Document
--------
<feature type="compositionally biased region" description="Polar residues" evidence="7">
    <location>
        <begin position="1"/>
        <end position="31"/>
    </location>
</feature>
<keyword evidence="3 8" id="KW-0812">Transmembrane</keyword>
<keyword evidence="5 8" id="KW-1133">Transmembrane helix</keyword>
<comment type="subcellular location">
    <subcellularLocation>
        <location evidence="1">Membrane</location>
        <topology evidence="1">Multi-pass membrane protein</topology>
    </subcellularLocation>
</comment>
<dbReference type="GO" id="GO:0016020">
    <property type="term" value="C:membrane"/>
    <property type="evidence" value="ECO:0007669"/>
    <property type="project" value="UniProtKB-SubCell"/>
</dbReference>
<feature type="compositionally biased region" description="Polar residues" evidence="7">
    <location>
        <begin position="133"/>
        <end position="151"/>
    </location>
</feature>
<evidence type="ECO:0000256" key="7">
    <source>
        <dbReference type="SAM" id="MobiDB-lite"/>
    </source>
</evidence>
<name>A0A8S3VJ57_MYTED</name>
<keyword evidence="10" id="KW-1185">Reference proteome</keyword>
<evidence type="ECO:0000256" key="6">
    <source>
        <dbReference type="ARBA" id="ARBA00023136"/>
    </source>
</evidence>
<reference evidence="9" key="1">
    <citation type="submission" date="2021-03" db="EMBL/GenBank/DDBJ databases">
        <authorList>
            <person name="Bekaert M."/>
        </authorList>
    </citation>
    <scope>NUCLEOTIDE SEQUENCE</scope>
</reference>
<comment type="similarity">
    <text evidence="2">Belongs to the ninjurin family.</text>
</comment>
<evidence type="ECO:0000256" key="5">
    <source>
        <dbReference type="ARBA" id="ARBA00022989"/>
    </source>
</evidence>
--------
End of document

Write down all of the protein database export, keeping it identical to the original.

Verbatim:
<feature type="compositionally biased region" description="Polar residues" evidence="7">
    <location>
        <begin position="1"/>
        <end position="31"/>
    </location>
</feature>
<keyword evidence="3 8" id="KW-0812">Transmembrane</keyword>
<keyword evidence="5 8" id="KW-1133">Transmembrane helix</keyword>
<comment type="subcellular location">
    <subcellularLocation>
        <location evidence="1">Membrane</location>
        <topology evidence="1">Multi-pass membrane protein</topology>
    </subcellularLocation>
</comment>
<dbReference type="GO" id="GO:0016020">
    <property type="term" value="C:membrane"/>
    <property type="evidence" value="ECO:0007669"/>
    <property type="project" value="UniProtKB-SubCell"/>
</dbReference>
<feature type="compositionally biased region" description="Polar residues" evidence="7">
    <location>
        <begin position="133"/>
        <end position="151"/>
    </location>
</feature>
<evidence type="ECO:0000256" key="7">
    <source>
        <dbReference type="SAM" id="MobiDB-lite"/>
    </source>
</evidence>
<name>A0A8S3VJ57_MYTED</name>
<keyword evidence="10" id="KW-1185">Reference proteome</keyword>
<evidence type="ECO:0000256" key="6">
    <source>
        <dbReference type="ARBA" id="ARBA00023136"/>
    </source>
</evidence>
<reference evidence="9" key="1">
    <citation type="submission" date="2021-03" db="EMBL/GenBank/DDBJ databases">
        <authorList>
            <person name="Bekaert M."/>
        </authorList>
    </citation>
    <scope>NUCLEOTIDE SEQUENCE</scope>
</reference>
<comment type="similarity">
    <text evidence="2">Belongs to the ninjurin family.</text>
</comment>
<evidence type="ECO:0000256" key="5">
    <source>
        <dbReference type="ARBA" id="ARBA00022989"/>
    </source>
</evidence>